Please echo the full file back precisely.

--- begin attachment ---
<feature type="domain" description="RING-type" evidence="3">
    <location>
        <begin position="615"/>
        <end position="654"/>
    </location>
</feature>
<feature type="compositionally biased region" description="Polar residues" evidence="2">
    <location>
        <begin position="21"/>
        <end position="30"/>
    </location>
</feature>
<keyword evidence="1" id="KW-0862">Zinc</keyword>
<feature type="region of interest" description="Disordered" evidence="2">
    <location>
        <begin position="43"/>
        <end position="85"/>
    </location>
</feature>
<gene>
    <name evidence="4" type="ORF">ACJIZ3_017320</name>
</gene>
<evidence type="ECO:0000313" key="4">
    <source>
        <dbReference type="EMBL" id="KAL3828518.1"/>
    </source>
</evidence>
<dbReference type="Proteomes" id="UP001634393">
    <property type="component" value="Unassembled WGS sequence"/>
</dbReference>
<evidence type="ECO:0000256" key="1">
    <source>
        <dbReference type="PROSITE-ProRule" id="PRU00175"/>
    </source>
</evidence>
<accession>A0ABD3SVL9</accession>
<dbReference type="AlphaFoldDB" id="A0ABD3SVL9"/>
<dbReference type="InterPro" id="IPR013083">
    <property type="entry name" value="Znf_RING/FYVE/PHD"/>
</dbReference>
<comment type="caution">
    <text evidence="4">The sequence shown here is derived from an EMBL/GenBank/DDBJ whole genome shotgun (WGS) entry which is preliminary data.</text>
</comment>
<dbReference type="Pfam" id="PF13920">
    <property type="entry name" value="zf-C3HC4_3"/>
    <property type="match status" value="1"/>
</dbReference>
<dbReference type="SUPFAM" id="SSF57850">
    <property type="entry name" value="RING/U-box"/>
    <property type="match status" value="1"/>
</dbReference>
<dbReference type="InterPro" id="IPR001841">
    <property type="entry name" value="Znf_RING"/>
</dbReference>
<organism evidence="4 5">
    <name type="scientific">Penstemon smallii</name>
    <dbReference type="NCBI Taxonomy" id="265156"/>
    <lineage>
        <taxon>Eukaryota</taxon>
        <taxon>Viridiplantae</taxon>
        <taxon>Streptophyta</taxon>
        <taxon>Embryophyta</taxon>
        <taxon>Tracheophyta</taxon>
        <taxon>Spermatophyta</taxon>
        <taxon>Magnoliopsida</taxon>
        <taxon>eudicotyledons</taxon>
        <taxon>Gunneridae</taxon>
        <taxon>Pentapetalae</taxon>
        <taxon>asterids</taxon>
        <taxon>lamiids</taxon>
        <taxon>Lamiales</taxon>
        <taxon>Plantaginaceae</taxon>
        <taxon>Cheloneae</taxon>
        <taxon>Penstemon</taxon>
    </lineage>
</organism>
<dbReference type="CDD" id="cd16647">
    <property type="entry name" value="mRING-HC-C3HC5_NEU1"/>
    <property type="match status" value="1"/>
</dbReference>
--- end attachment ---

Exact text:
<feature type="domain" description="RING-type" evidence="3">
    <location>
        <begin position="615"/>
        <end position="654"/>
    </location>
</feature>
<feature type="compositionally biased region" description="Polar residues" evidence="2">
    <location>
        <begin position="21"/>
        <end position="30"/>
    </location>
</feature>
<keyword evidence="1" id="KW-0862">Zinc</keyword>
<feature type="region of interest" description="Disordered" evidence="2">
    <location>
        <begin position="43"/>
        <end position="85"/>
    </location>
</feature>
<gene>
    <name evidence="4" type="ORF">ACJIZ3_017320</name>
</gene>
<evidence type="ECO:0000313" key="4">
    <source>
        <dbReference type="EMBL" id="KAL3828518.1"/>
    </source>
</evidence>
<dbReference type="Proteomes" id="UP001634393">
    <property type="component" value="Unassembled WGS sequence"/>
</dbReference>
<evidence type="ECO:0000256" key="1">
    <source>
        <dbReference type="PROSITE-ProRule" id="PRU00175"/>
    </source>
</evidence>
<accession>A0ABD3SVL9</accession>
<dbReference type="AlphaFoldDB" id="A0ABD3SVL9"/>
<dbReference type="InterPro" id="IPR013083">
    <property type="entry name" value="Znf_RING/FYVE/PHD"/>
</dbReference>
<comment type="caution">
    <text evidence="4">The sequence shown here is derived from an EMBL/GenBank/DDBJ whole genome shotgun (WGS) entry which is preliminary data.</text>
</comment>
<dbReference type="Pfam" id="PF13920">
    <property type="entry name" value="zf-C3HC4_3"/>
    <property type="match status" value="1"/>
</dbReference>
<dbReference type="SUPFAM" id="SSF57850">
    <property type="entry name" value="RING/U-box"/>
    <property type="match status" value="1"/>
</dbReference>
<dbReference type="InterPro" id="IPR001841">
    <property type="entry name" value="Znf_RING"/>
</dbReference>
<organism evidence="4 5">
    <name type="scientific">Penstemon smallii</name>
    <dbReference type="NCBI Taxonomy" id="265156"/>
    <lineage>
        <taxon>Eukaryota</taxon>
        <taxon>Viridiplantae</taxon>
        <taxon>Streptophyta</taxon>
        <taxon>Embryophyta</taxon>
        <taxon>Tracheophyta</taxon>
        <taxon>Spermatophyta</taxon>
        <taxon>Magnoliopsida</taxon>
        <taxon>eudicotyledons</taxon>
        <taxon>Gunneridae</taxon>
        <taxon>Pentapetalae</taxon>
        <taxon>asterids</taxon>
        <taxon>lamiids</taxon>
        <taxon>Lamiales</taxon>
        <taxon>Plantaginaceae</taxon>
        <taxon>Cheloneae</taxon>
        <taxon>Penstemon</taxon>
    </lineage>
</organism>
<dbReference type="CDD" id="cd16647">
    <property type="entry name" value="mRING-HC-C3HC5_NEU1"/>
    <property type="match status" value="1"/>
</dbReference>